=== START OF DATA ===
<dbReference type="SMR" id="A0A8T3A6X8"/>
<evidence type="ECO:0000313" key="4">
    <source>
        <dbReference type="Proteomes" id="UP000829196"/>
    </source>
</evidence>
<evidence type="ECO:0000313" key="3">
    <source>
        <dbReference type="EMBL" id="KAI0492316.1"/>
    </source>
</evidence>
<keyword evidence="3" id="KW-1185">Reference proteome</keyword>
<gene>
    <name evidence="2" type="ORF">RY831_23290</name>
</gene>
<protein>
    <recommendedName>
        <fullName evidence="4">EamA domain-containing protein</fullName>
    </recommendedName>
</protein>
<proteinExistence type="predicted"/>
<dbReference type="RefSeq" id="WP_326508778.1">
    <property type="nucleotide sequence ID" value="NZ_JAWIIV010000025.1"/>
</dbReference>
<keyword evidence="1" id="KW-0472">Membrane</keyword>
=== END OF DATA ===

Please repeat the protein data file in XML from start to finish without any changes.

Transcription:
<dbReference type="SMR" id="A0A8T3A6X8"/>
<evidence type="ECO:0000313" key="4">
    <source>
        <dbReference type="Proteomes" id="UP000829196"/>
    </source>
</evidence>
<evidence type="ECO:0000313" key="3">
    <source>
        <dbReference type="EMBL" id="KAI0492316.1"/>
    </source>
</evidence>
<keyword evidence="3" id="KW-1185">Reference proteome</keyword>
<gene>
    <name evidence="2" type="ORF">RY831_23290</name>
</gene>
<protein>
    <recommendedName>
        <fullName evidence="4">EamA domain-containing protein</fullName>
    </recommendedName>
</protein>
<proteinExistence type="predicted"/>
<dbReference type="RefSeq" id="WP_326508778.1">
    <property type="nucleotide sequence ID" value="NZ_JAWIIV010000025.1"/>
</dbReference>
<keyword evidence="1" id="KW-0472">Membrane</keyword>